Piano Solo - Digital Download
Composed by Gustav Mahler (1860-1911). Arranged by Tiziano de Felice. 20th Century, Post-Romantic. 18 pages. Published by Tiziano de Felice (S0.302449).
Item Number: S0.302449
On July 1, 1896, Mahler wrote to Anna von Mildenburg: “I could roughly define the last time like this: "What God tells me". And precisely in that sense that God can finally be understood only as love”. God is love: this is the final revelation, the ideal goal towards which the long Adagio’s path leads to having started from the tortuous one of the entire Symphony.
Recognized as an integral part of nature alongside wild flowers and forest animals, man learns his destiny through the feeling of death, which brings with it resignation and pain. But when the bells of the morning, animated by the singing of the children who accompany the soft angelic dialogue between St. Peter and Jesus with their Bimm-Bamm, the shadows of the night fade away and give back to the man the meaning of his life.
It is here that love “speaks”; suddenly the void turns to wealth and the despair into life: the certainty of the existence of love becomes something real in the world of men. The revelation of "heavenly joy" opens up a new cycle, a new existence, perhaps a new totality: only love can overcome pain and death.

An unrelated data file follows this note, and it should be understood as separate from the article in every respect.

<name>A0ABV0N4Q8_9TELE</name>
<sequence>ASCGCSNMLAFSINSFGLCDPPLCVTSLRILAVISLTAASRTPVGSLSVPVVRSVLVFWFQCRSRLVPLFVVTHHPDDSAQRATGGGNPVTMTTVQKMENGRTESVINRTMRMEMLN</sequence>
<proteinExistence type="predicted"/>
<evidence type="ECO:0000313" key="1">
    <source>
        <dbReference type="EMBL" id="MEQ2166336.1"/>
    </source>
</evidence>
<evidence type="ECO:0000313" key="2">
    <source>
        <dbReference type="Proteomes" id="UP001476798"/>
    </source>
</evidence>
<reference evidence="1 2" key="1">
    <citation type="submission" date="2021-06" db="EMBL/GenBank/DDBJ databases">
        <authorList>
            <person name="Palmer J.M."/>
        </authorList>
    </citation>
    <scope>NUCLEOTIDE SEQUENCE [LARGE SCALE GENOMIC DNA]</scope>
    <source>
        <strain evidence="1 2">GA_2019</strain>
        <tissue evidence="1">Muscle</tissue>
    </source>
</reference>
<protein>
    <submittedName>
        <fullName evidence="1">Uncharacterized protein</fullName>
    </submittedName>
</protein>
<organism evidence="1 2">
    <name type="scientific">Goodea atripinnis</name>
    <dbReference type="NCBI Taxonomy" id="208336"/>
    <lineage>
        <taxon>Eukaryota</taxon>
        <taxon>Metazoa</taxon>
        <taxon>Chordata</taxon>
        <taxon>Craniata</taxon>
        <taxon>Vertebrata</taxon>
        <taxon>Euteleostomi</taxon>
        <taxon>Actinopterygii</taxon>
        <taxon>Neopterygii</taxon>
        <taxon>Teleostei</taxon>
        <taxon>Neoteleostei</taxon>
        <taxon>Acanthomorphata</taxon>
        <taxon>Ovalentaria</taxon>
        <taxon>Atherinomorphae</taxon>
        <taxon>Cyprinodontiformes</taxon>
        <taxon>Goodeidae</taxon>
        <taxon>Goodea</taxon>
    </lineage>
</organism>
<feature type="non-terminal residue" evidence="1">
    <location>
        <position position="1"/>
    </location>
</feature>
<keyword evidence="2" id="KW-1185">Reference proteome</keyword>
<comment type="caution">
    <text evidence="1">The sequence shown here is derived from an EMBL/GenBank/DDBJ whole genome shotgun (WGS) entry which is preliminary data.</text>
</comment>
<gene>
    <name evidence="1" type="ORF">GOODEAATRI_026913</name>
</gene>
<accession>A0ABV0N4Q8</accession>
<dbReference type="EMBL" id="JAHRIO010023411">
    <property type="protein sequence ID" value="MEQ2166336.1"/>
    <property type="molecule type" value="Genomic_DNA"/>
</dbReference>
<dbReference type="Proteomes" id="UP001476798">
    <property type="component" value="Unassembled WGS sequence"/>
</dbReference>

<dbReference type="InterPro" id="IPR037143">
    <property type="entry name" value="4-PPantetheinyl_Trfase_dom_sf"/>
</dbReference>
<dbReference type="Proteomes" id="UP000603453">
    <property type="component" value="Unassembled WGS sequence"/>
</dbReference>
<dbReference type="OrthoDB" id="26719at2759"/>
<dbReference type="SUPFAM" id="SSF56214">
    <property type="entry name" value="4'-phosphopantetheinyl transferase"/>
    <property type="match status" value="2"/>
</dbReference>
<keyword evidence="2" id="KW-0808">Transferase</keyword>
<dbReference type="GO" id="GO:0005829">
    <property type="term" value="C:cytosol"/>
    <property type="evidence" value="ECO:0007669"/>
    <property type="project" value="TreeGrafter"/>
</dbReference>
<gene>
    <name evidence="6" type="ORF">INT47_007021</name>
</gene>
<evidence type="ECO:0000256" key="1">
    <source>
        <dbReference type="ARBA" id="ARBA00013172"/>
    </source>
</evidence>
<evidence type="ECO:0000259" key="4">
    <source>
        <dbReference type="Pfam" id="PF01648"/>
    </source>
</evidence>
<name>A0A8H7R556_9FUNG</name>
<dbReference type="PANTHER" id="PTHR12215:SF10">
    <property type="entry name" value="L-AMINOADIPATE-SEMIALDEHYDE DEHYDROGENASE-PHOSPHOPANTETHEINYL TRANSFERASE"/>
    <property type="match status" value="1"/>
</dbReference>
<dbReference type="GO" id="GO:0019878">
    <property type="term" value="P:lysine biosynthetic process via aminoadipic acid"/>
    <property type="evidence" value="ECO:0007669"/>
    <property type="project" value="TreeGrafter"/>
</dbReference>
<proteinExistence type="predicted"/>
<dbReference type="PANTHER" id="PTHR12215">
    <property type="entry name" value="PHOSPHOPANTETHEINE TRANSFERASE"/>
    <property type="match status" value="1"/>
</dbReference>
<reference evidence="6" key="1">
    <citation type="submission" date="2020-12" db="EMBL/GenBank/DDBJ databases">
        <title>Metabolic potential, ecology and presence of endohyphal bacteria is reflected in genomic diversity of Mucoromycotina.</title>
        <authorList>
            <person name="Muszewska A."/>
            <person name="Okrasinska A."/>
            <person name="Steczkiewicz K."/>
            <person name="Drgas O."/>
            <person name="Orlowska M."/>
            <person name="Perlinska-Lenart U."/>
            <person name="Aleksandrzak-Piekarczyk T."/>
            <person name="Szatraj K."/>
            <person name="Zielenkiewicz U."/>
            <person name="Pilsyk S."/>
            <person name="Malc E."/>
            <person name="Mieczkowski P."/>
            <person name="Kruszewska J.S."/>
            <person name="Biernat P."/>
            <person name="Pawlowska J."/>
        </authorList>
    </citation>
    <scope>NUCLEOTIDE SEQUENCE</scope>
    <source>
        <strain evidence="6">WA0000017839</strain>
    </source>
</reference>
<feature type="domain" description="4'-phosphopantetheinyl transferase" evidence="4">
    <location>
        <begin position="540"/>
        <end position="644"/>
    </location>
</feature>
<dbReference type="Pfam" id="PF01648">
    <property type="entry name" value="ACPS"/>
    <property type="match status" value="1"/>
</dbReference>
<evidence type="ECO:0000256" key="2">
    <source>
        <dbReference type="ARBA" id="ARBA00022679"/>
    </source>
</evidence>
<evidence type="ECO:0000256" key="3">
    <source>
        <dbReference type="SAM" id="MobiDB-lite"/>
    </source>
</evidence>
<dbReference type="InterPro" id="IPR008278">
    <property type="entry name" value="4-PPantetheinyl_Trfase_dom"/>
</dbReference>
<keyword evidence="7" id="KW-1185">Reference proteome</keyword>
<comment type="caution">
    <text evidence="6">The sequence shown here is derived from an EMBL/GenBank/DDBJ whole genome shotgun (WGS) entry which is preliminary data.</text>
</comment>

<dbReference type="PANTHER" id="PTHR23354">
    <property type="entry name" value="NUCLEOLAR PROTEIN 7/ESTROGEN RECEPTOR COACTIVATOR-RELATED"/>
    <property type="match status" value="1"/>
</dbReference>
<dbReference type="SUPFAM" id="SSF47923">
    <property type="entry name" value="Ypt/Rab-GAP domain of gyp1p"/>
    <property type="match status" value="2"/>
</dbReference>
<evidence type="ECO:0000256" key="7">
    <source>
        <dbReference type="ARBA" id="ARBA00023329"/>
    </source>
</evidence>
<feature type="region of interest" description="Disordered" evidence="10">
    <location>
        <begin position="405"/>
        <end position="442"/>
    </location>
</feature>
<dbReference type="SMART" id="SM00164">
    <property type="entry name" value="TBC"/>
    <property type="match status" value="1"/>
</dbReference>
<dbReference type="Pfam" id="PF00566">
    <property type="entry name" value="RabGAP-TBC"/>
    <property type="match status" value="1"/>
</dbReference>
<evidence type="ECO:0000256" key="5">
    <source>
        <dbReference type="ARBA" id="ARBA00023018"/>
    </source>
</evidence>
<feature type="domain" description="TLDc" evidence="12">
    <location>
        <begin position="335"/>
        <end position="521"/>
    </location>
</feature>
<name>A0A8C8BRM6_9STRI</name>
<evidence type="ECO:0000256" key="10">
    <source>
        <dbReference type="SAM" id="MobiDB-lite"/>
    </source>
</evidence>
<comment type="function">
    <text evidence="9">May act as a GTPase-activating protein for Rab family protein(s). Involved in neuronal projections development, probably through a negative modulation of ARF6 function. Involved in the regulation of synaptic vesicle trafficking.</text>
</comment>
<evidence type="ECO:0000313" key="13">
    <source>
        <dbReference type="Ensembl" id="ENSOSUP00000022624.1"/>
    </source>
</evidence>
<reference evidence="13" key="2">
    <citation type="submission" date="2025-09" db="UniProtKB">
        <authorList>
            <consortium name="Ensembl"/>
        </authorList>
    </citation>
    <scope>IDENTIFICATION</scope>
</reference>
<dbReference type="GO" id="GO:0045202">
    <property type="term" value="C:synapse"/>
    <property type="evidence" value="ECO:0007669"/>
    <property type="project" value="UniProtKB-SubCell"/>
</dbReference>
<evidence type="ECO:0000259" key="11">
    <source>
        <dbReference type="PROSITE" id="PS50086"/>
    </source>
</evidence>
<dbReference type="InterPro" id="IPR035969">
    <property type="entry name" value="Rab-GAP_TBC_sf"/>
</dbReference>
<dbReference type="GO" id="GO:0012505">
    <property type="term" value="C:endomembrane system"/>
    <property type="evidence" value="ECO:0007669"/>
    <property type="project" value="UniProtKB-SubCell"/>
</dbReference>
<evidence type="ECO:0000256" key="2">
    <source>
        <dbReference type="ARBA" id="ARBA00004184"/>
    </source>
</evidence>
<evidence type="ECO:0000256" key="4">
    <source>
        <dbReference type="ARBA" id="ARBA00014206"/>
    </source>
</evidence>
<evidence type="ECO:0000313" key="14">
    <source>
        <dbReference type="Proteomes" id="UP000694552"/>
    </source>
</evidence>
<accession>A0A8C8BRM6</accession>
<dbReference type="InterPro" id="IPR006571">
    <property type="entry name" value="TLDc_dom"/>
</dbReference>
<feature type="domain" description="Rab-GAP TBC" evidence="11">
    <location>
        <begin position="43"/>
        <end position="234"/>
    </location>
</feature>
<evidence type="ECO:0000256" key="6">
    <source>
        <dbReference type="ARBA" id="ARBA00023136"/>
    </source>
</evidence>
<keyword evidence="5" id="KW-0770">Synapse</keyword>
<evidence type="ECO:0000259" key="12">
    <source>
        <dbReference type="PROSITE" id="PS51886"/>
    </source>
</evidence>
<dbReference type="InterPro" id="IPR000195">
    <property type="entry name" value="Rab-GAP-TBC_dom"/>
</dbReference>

We know that Mahler thought about concluding the Symphony with the representation of celestial life, but stopping on that very limit: the idea of a hope. From this point of no return the immense arch of the last movement begins, which instead returns to evoke, with gloomy drama, the restless specters of the night, where the burning desire and denial, doubt and faith, are stirred in renewed finally, reconnecting, as in an endless carousel, at the beginning.
The work is enveloped in refined contrapuntal writing, not unlike the Prelude at Act III of Die Meistersinger; but the Wagner that transpires more is of course that of Parsifal whose volitive leaps of rising 4th also structure the finale, destined, according to Mahler’s own words, to symbolize "the summit, the highest level from which we can admire the world ".
This transcription is intended both for playing and/or to help with the study of the original orchestral score by Mahler. In order to not leave anything out, occasionally in some measures the music is written in 3 staffs, where the long bass notes in the lower staff must be left to reverberate under the rest of the music.
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